United States dollar
The United States dollar , also referred to as the American dollar, is the official currency of the United States of America. It is divided into 100 smaller units called cents or pennies....

/tonne).

The legal entities to receive emission allowances are the power companies. The allowances are issued per company, not per unit or per plant. The system covers all electricity producers operating in Denmark, except producers relying entirely on renewable energy. The cut-off threshold of 100,000 tonnes of CO2 from electricity production per year still means that more than 90per cent of the total CO2 quota for electricity production will be issued as emission allowances. On the other hand, only around eight of about 500 electricity producers will be covered by the CO2 emission allowances regime. The emission allowances under the CO2 Quota Act are tradable. The trading is done by the electricity producers without government interference. Whenever an emission allowance is traded, the Danish Energy Agency
Danish Energy Agency
The Danish Energy Agency was established in 1975 as an agency of the Danish Ministry of Transport and was in 2007 transferred to the newly created Danish Ministry of Climate and Energy The agency is headquartered in 44 Amaliegade....

 must be notified as to the volume of CO2, the year(s) affected by trading and the price of allowances. Thus, the traded commodity is simply a right to emit X tonnes of CO2 in a given year. Unused emission allowances can be banked and used in the following years. Thus the producers are not only provided with an emission allowance but also a saving limit, which is identical to the emission allowance. Banked CO2 can also be traded. If an electricity producer exceeds the CO2 emission allowance, taking into account traded CO2 emission allowances and banked CO2, they must pay a penalty to the state. The penalty is fixed at DKK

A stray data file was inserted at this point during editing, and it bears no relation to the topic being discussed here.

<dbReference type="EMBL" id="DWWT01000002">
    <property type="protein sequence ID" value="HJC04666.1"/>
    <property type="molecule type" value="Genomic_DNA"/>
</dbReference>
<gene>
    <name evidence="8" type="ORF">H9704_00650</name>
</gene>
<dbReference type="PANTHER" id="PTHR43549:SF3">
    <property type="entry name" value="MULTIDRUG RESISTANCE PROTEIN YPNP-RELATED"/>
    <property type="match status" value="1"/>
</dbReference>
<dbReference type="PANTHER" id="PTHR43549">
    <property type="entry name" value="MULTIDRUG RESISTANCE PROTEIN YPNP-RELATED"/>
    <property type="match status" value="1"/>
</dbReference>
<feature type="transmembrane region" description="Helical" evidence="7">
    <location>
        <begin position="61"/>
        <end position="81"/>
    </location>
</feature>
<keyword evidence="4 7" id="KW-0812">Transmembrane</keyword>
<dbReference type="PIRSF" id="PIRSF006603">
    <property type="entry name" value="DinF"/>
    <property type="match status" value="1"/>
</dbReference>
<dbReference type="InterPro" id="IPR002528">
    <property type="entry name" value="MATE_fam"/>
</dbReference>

Danish krone
The krone is the official currency of the Kingdom of Denmark consisting of Denmark, the Faroe Islands and Greenland. It is subdivided into 100 øre...

 40 (about US$
United States dollar
The United States dollar , also referred to as the American dollar, is the official currency of the United States of America. It is divided into 100 smaller units called cents or pennies....

5) per tonne of CO2 emitted in excess of the allowance.

The market for CO2 trade has exploded in recent years and is worth an estimated 675 billion kroner globally. The money to be made within this industry creates a temptation to cheat. Since The Danish CO2 Emissions Trading System report was issued, Denmark has been under investigation for CO2 fraud. "Police and authorities in several European countries are investigating scams worth billions of kroner, which all originate in the Danish quota register. The CO2 quotas are traded in other EU countries... Ekstra Bladet
Ekstra Bladet